7. No US federal agencies hit by ransomware

    No federal systems were affected by the ransomware attack, according to President Donald Trump's top cyber and homeland security advisor, Tom Bossert.

    He added that the "less than $70,000" of ransom money paid to release data locked by the virus worldwide appears not to have "led to any data recovery".

  8. AB InBev plans $2bn investment in the US

    Budweiser bottle

    AB InBev plans to invest $2bn in the US in the next few years, as it tries to bolster flagging sales of its core brands in the face of rising competition from craft beer. 

    The firm, which recently bought rival SABMiller for nearly $100bn, says it will invest close to $500m this year in its supply chain and expanding its breweries. It will also push further into non-alcoholic drinks.

    Sales of its best known tipple, Budwiser, have been falling in the US as consumers opt for more complex tasting craft beers. AB InBev has tried to adapt by taking over more than ten independent brewers since 2011. 

  9. AirAsia agrees deal for China budget airline

    Simon Atkinson

    Asia Business Reporter


    In 1982 there were fewer than four million air passenger journeys made within China. Last year, that number had reached 487 million.   

    And it's this booming demand for domestic air travel that has prompted AirAsia to sign a joint venture agreement to set up a new low-cost carrier in China. 

    Based in the central eastern city of Zhengzhou, the airline will be run in partnership with the Everbright Group. 

    AirAsia already has businesses in Malaysia, Thailand, Indonesia, Japan, Philippines and India. 

    "This Chinese venture represents the final piece of the AirAsia puzzle," said chief executive Tony Fernandes, adding it "closes the loop" in the region.

  10. Banks tighten security

    The City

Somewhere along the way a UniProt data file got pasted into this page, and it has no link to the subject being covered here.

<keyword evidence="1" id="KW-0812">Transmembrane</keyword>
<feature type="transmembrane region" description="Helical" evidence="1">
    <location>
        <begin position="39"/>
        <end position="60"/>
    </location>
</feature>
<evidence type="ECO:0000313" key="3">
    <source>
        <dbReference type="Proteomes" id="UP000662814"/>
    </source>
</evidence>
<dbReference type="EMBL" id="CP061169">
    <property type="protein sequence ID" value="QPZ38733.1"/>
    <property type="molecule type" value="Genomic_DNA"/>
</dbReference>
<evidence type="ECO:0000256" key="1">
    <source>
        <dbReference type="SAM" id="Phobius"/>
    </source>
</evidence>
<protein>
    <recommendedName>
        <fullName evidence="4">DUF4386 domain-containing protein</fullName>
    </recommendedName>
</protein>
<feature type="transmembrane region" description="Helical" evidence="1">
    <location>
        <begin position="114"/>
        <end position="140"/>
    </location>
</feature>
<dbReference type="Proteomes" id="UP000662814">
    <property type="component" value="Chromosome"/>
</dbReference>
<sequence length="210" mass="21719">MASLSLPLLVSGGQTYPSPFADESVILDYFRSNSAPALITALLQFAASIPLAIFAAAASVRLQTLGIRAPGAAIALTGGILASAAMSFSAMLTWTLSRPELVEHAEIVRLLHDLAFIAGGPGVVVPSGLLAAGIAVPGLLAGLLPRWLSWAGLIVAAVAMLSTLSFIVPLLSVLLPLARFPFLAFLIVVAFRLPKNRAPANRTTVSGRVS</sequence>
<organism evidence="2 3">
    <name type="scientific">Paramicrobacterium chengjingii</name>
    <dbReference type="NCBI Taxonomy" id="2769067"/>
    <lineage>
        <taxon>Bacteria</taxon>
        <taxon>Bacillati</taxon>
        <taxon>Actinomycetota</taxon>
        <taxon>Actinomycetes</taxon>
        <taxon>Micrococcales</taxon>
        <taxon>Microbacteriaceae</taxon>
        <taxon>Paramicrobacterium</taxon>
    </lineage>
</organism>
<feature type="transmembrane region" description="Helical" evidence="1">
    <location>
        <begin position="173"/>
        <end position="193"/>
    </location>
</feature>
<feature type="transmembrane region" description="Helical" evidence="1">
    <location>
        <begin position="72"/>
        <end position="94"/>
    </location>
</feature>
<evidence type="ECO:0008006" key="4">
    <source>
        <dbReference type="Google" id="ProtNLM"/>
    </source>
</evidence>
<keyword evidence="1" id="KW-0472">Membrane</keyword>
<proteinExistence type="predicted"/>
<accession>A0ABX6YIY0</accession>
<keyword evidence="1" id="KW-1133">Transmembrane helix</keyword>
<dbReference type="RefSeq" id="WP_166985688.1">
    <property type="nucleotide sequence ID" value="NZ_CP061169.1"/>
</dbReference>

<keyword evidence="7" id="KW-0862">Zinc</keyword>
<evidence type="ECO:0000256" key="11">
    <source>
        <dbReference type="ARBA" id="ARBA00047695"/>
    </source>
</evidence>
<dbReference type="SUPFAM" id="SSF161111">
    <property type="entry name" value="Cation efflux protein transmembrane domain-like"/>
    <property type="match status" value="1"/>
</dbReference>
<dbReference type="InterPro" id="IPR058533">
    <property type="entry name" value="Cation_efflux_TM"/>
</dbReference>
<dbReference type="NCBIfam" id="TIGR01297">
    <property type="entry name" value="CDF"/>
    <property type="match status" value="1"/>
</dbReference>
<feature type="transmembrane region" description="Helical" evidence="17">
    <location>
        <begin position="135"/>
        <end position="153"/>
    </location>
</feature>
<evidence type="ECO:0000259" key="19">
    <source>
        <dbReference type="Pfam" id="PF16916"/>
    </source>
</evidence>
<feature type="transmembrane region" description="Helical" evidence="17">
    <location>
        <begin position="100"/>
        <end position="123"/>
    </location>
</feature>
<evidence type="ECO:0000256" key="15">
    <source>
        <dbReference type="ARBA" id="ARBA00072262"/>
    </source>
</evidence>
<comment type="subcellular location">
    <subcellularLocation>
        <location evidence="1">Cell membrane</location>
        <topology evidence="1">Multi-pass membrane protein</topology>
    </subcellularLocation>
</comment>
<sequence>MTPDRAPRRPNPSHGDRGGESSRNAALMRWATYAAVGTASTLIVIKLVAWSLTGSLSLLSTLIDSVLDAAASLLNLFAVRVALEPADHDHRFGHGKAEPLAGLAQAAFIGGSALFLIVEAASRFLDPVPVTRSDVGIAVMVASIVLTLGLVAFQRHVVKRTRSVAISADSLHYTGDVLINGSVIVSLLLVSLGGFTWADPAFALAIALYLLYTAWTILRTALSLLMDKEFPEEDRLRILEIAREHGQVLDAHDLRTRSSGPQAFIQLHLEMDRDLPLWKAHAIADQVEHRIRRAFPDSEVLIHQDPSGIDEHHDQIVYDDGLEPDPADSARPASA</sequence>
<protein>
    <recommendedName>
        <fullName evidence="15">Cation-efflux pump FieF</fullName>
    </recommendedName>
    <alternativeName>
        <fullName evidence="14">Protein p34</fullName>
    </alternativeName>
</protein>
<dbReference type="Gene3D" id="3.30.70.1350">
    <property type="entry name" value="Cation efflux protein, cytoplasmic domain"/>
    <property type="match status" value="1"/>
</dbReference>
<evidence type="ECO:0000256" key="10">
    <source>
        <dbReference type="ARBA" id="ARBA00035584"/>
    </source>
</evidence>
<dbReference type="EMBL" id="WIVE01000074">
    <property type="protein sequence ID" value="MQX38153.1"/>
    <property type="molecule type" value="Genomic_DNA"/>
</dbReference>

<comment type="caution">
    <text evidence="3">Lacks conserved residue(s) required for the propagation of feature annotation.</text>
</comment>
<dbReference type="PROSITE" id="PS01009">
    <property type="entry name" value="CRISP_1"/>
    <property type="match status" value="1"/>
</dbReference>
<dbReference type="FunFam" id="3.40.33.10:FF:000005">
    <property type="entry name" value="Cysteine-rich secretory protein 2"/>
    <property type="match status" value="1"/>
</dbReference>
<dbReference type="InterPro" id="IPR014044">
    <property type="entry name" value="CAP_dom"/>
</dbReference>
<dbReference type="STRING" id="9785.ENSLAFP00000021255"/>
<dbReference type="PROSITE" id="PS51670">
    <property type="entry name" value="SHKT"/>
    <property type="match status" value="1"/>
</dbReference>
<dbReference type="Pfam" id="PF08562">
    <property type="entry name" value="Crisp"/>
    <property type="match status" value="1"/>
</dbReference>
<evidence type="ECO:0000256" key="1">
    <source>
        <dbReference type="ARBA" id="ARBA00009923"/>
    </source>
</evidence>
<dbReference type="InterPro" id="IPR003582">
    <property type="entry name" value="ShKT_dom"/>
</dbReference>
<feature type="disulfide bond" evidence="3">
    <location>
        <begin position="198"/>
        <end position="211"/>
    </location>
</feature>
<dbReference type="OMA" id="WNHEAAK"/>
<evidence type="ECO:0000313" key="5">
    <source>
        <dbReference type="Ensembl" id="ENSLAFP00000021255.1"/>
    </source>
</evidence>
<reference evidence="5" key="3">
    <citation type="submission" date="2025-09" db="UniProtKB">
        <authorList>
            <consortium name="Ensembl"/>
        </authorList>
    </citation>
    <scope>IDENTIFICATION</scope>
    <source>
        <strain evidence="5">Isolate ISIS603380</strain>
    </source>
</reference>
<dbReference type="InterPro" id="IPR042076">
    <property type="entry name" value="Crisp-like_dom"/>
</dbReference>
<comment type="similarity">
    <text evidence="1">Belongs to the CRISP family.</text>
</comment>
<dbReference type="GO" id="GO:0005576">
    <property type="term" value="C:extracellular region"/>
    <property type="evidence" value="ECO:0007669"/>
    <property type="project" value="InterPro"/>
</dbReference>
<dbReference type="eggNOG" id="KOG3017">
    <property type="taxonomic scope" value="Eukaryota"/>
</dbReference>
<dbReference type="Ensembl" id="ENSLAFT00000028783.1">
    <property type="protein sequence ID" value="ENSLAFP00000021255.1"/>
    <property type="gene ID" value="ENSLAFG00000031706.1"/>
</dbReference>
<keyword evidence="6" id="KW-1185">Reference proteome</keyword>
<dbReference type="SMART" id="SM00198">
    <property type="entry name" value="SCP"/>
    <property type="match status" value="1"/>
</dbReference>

Banks have tightened their security systems and increased their surveillance after the global cyber attack.

    Russia's Sberbank, the country's biggest lender, said viruses had not got into its systems but it was nonetheless "on high alert". 

    Germany's savings banks, the largest and most powerful financial group in the country, received reminders from the group's information technology company to install updates. 

    According to Reuters, one large British bank said they had drafted people in to work over the weekend, having been subject to a similar attack earlier this year. 

    Spanish banks La Caixa, Bankinter and Sabadell said they had all taken measures. 

    And India's IndusInd Bank said on Monday the attack had affected a few systems, but those had been quarantined over the weekend and it had moved quickly to patch its systems. 

    Banks generally have more robust cyber defences than other sectors, because of the sensitive nature of their businesses - however some have lost money following cyber attacks. 

  11. BreakingLister Hospital diverts patients

    PA news reports that the Lister Hospital in London is diverting trauma cases to Addenbrooke's Hospital, part of Cambridgeshire University Hospitals; stroke patients to Luton and Dunstable Hospital NHS Foundation Trust; and coronary care to Papworth Hospital. 

    The hospital is one of two still diverting patients after the major cyber attack that struck over the weekend - down from seven. The other is Broomfield Hospital, part of Mid Essex Hospital Services NHS Trust (Midlands & East).

    Speaking of the NHS as a whole, Dr Anne Rainsberry, national incident director, said: "There are encouraging signs that the situation is improving."